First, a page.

There are Five Simple Steps to Make a Mickey Ribbon Topiary
On Monday, I shared with you my daughter and nephew’s Mickey and Minnie Mouse Flower and Garden Birthday Party. One of the décor items that I made for the party was the topiary that is pictured above. I didn’t invent the concept of a Mickey Mouse Topiary, nor did I make the World’s Greatest Version of a Mickey Mouse Topiary. However, I did make a lot of mistakes when making this craft and I’d like to share them with you, so your topiary will be simply perfect.
Before I share my “earned knowledge”, here are the basic five steps for making the Mickey Mouse Inspired Ribbon Topiary:
- Purchase supplies: You will need three Styrofoam spheres (your choice in size, as long as there are two small spheres and one large sphere), ribbon of your choice, sewing pins, a wooden dowel for the topiary to attach to the base, white paint to use on the dowel, one cookie pop stick cut in half, a terra-cotta pot for the base and Styrofoam for the interior of the base where the dowel will anchor.
- Cover the spheres with ribbon and attach the ears: Cut your ribbon into 2″ strips. Loop the ribbon and pin it into one of the smaller spheres. Continue to do this until you’ve filled almost all of the sphere, except for the bottom. This is where you will anchor it into the larger sphere by using half of your cookie pop stick. Continue to fill the second small sphere and then anchor it with the other half of the cookie pop stick. Now fill the large sphere the same way, except fill the entire sphere including the bottom.
- Decide the height of your topiary and prepare the dowel: Keep in mind it will need to be inserted into the base of the pot and also through the largest sphere. Then cut the dowel and paint it accordingly.
- Secure the dowel: Insert the painted wooden dowel into the base filled with a Styrofoam insert.
- Secure the Mickey Mouse Head: Gently, push the completed Mickey Mouse shaped topiary down as far as you can onto the dowel without it coming out the top of the Mickey Mouse head.
Now for the bits of knowledge you should know before you start each step:
Supplies: When choosing your Styrofoam spheres and terra-cotta pot realize that once you put your ribbon and pins on the sphere two things happen. The spheres become significantly larger and heavier. Notice in the photo the differences between the two ears. The terra-cotta pot that you chose for the base should be heavy enough to support your topiary; otherwise your topiary is going to tip over.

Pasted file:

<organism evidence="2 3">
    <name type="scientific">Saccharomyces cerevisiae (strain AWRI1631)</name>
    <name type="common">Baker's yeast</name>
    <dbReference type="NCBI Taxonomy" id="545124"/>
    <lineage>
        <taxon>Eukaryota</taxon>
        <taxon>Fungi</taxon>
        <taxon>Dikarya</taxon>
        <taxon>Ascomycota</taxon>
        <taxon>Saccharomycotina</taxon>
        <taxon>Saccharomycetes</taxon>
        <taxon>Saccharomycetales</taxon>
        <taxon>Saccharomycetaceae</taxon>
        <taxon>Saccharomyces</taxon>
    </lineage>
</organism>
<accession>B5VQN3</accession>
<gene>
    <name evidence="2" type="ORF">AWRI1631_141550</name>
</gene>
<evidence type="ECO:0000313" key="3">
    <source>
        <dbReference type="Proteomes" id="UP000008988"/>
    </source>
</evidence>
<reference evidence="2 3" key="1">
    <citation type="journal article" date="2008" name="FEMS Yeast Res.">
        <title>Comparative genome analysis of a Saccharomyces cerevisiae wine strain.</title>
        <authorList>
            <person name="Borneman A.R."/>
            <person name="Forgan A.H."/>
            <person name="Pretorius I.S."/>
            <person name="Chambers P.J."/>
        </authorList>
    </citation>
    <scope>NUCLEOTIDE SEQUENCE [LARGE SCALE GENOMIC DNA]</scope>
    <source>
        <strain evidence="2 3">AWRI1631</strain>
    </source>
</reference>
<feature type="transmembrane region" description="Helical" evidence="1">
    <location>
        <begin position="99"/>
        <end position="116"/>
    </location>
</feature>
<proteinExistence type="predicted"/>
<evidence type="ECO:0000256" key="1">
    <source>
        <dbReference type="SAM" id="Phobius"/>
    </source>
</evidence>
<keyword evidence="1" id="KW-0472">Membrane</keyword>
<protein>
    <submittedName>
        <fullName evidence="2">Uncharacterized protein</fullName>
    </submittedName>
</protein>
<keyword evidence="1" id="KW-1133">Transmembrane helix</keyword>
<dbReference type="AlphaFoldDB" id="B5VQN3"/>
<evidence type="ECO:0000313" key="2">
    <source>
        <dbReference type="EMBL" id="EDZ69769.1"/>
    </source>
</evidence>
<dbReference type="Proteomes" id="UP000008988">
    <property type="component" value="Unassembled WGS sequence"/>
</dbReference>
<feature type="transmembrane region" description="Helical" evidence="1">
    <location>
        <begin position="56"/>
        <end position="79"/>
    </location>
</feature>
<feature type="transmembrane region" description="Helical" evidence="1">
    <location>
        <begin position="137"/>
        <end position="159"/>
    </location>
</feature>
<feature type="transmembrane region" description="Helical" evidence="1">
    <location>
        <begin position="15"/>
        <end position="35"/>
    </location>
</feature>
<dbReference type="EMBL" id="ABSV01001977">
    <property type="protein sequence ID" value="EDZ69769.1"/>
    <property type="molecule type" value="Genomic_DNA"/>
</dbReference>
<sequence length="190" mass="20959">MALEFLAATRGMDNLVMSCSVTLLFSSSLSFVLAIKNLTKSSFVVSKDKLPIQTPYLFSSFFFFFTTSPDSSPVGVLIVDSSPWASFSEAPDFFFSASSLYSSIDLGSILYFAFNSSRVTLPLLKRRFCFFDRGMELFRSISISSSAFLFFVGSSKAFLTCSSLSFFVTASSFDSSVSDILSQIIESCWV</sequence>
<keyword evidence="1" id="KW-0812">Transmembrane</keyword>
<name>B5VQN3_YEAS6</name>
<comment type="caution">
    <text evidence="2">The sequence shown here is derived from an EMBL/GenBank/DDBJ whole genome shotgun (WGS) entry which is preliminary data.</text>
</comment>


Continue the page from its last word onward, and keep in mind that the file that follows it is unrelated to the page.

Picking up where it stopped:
Ribbon: When you’re choosing your topiary’s color scheme keep it simple if you’re planning on using printed ribbons. I found that five different ribbons made the topiary eye-catching, yet keeping the same color scheme of black, white and pink made the look uniform. I would suggest Grosgrain ribbon since it won’t fray as much when you’re pinning it. What’s really important is that you purchase enough ribbon. Half way through this project I ran out of the Minnie Mouse ribbon and had to go out of the area to purchase more. Also keep in mind that wider ribbon will cover more space than a narrow ribbon and plan accordingly.
Applying Ribbon: I found putting the three spheres together before starting the ribbon made it easier to keep his ears looking symmetrical. Once that was done, I took each ear off to apply the ribbon. Make sure you leave room for the ears to rest on the large Styrofoam sphere. See the photo above for my example of how the base of the finished ears looked before putting them on the larger sphere.
Height: Depending on the size of the base, wooden dowel and finished Mickey Mouse head, you might have to keep the topiary rather low. Several of my initial attempts to secure the topiary to the base failed because it would tip over.
Inserting the Dowel: Keep the amount of times you take the spheres off of the dowels to a minimum. The more times you take the topiary off of the dowel the less secure the finished product will be.
Environment: Most importantly, always plan for weather. Wind will knock this centerpiece over. If you’re having an outdoor event that is exposed to the wind, I would suggest a small topiary.